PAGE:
(Hydrangea quercifolia) is a coarse-textured deciduous shrub growing to 8 metres (26 ft) tall with an open crown. The plant sprouts shoots from underground stolons and often grows in colonies. Young stems are covered in a felt-like light brown bark, and the larger stems have attractive cinnamon-tan-orange bark that shreds and peels in thin flakes.
The leaves are yellowish green to dark green on top and silvery-white underneath. They have three, five or seven pointed lobes and are 4–12 in (10.2–30.5 cm) long and almost as wide. They are larger versions some oak leaves, resembling Quercus species with lobed foliage. Plants in shade have larger leaves than those grown in sun. Hydrangea quercifolia leaves turn rich shades of red, bronze and purple in autumn that persist in winter accompanying the persistent dried flower-heads.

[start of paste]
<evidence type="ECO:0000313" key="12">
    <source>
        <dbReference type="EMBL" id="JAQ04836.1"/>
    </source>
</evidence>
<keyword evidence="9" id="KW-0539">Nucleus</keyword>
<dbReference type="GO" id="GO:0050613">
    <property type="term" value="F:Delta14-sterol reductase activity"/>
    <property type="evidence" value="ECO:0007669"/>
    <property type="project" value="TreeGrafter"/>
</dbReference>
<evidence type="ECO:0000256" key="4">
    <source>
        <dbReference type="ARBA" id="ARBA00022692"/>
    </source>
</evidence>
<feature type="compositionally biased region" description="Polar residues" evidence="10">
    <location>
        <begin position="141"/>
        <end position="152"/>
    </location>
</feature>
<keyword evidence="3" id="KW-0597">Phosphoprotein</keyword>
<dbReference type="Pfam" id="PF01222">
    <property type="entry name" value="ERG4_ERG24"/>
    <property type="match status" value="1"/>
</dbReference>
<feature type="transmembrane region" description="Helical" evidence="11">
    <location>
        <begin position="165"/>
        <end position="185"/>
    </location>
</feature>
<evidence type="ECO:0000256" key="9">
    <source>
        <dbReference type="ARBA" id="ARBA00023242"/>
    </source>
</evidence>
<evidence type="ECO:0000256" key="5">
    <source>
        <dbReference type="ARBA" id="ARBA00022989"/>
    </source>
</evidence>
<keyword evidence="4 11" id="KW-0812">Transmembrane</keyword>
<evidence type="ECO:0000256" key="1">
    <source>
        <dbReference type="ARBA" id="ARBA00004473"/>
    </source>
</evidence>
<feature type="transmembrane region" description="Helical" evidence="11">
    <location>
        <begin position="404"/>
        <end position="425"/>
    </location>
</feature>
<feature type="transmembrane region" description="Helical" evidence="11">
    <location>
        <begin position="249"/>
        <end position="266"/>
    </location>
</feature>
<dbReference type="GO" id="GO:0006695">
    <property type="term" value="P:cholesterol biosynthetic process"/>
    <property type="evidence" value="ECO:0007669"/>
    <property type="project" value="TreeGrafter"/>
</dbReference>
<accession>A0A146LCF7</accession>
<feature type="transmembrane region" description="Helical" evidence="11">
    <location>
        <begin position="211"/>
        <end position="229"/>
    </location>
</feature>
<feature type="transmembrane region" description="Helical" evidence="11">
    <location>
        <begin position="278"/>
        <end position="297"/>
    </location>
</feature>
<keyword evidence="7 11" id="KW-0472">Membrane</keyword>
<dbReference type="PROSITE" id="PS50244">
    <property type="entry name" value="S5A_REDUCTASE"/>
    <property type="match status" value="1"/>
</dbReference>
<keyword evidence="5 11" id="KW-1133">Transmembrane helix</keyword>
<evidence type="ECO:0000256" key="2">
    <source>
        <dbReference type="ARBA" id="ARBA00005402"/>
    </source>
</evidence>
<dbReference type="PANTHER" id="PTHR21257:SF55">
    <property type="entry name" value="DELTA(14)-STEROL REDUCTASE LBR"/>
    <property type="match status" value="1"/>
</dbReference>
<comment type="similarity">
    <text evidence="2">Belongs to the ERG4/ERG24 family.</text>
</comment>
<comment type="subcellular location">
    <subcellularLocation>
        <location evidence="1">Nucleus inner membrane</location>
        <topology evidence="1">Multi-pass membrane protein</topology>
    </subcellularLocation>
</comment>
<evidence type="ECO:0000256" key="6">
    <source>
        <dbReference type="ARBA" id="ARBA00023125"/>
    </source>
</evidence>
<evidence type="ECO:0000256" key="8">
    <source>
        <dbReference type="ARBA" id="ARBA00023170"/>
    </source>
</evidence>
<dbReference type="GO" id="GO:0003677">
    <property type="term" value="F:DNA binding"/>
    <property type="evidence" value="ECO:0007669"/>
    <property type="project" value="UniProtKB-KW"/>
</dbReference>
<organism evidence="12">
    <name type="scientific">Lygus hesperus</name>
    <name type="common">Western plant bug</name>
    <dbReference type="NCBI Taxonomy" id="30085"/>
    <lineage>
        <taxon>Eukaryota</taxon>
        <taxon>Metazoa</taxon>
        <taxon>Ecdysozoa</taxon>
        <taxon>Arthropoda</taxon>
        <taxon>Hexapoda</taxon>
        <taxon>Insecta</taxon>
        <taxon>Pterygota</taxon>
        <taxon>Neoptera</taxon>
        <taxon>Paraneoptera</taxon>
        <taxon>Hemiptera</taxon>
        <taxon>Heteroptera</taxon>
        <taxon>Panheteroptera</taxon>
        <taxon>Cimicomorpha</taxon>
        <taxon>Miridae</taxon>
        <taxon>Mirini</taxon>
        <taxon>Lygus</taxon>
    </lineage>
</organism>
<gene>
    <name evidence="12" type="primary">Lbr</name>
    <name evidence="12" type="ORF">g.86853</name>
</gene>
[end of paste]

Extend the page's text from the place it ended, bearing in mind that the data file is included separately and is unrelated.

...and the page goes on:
Hydrangea quercifolia flowers are borne in erect panicles 6–12 in (15.2–30.5 cm) tall and 3–5 in (7.6–12.7 cm) wide at branch tips. Flowers age in colour from creamy white, aging to pink and by autumn and winter are a dry, papery rusty-brown.
No serious insect or disease problems. Some susceptibility to leaf blight. Heavy flower panicles may droop considerably, particularly when moistened by rain.
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